Wool prices hit 20-year highs this week as strong demand from Asian and European processors continues. Buyers from China continued to dominate this week's sales.
The Australian Wool Exchange's Eastern Market Indicator (EMI) closed on Thursday at 1,348 cents per kilogram clean, up 41 cents on the last sale held on March 3. This is the highest level the EMI has reached in absolute terms, when no adjustments were made for inflation.
In U.S. currency, the EMI hit a record high of 1,357 U.S. dollars per kilogram, an increase of 29 cents compared with the March 3 sale. This is over 400 cents higher than 20 years ago.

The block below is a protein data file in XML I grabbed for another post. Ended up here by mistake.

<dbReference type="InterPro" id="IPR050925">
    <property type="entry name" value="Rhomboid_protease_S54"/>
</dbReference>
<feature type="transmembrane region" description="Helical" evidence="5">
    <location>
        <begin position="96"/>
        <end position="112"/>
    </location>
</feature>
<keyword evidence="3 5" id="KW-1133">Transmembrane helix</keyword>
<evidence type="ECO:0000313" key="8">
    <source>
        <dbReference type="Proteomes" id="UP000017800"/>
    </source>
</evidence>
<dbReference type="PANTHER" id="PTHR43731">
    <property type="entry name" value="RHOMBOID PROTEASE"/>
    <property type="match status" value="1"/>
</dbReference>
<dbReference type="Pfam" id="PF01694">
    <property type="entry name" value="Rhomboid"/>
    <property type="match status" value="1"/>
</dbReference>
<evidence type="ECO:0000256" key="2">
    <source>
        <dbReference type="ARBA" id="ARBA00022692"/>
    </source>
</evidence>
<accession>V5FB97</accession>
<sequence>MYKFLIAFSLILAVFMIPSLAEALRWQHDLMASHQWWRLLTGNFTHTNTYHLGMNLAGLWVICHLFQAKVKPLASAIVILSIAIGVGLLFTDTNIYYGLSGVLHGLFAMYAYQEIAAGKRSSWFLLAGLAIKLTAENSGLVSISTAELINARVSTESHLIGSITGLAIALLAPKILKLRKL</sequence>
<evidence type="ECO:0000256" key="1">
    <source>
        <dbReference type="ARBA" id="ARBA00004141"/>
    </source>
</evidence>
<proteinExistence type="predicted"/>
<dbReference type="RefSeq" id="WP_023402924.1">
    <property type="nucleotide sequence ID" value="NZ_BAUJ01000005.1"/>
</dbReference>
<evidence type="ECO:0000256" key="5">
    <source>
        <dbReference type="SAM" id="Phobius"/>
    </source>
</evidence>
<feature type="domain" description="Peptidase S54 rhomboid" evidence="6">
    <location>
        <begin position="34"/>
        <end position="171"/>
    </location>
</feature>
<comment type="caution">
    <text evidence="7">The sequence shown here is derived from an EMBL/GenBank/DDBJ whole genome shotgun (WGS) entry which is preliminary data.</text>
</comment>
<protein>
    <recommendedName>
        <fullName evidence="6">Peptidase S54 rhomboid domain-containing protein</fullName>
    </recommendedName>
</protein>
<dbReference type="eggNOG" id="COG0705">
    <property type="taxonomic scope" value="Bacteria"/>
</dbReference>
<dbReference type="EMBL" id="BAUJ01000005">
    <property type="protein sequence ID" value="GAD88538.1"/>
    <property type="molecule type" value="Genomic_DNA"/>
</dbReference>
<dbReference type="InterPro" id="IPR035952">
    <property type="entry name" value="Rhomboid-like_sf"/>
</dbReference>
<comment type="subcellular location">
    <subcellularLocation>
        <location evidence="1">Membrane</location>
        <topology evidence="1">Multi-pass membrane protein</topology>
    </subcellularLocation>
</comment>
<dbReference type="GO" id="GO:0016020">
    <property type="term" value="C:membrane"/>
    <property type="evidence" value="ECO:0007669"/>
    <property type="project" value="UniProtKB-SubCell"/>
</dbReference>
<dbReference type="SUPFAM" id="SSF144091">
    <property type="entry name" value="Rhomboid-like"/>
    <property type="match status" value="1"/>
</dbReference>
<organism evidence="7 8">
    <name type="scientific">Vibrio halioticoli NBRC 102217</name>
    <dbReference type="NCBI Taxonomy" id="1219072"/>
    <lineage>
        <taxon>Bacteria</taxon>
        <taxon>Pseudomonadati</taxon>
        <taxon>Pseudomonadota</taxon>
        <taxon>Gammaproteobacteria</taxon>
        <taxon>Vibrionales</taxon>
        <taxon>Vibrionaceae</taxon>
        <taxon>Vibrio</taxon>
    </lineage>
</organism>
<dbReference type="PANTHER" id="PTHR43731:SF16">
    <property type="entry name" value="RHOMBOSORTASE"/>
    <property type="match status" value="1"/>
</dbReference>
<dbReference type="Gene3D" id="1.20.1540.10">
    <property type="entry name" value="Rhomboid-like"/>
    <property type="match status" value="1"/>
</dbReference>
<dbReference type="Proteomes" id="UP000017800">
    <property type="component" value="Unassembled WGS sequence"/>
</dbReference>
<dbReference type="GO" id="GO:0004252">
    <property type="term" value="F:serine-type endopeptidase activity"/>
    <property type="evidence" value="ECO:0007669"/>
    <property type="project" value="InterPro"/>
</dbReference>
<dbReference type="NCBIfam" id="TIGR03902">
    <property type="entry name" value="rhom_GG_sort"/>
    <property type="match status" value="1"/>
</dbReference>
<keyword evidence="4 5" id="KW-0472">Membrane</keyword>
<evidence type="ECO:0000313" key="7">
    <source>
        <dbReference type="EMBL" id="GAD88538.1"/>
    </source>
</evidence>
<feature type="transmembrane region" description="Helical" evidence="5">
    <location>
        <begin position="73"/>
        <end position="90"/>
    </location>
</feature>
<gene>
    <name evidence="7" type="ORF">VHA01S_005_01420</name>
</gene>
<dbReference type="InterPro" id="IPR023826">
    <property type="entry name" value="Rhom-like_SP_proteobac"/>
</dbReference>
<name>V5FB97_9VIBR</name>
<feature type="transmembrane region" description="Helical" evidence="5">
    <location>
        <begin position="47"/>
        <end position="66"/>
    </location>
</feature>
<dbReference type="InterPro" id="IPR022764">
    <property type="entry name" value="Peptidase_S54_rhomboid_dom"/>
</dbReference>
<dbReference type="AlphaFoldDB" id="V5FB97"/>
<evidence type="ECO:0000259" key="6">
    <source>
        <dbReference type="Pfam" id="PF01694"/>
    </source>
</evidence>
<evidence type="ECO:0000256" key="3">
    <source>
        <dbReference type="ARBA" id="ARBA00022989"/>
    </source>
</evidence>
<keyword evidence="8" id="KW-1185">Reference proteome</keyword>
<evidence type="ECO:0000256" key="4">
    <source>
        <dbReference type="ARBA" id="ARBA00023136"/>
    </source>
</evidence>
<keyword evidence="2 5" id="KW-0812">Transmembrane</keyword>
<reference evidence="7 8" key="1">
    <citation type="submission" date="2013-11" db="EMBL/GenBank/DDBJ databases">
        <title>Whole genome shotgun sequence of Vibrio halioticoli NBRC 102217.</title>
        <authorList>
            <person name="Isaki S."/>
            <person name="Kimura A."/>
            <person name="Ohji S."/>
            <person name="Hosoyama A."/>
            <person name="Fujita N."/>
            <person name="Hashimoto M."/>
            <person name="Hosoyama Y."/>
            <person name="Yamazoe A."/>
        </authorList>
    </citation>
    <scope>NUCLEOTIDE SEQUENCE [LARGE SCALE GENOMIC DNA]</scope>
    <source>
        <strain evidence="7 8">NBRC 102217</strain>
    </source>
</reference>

"There were a number of wools that made over 2,000 cents per kilogram greasy, which equates to about A$3,500-$4,000 a bale," said an Australian auctioneer.
The value of the Australian dollar eased from 101.6 U.S. cents last week to 100.7 U.S. cents.
In New Zealand, a drop in the value of its dollar over the past week contributed to a hefty lift in wool prices. The demand and the more favorable exchange rate pushed up prices by a further 4 percent to 12 percent. Buyers from China and India dominated the sales.
Reprinted in part from The Wool Record Weekly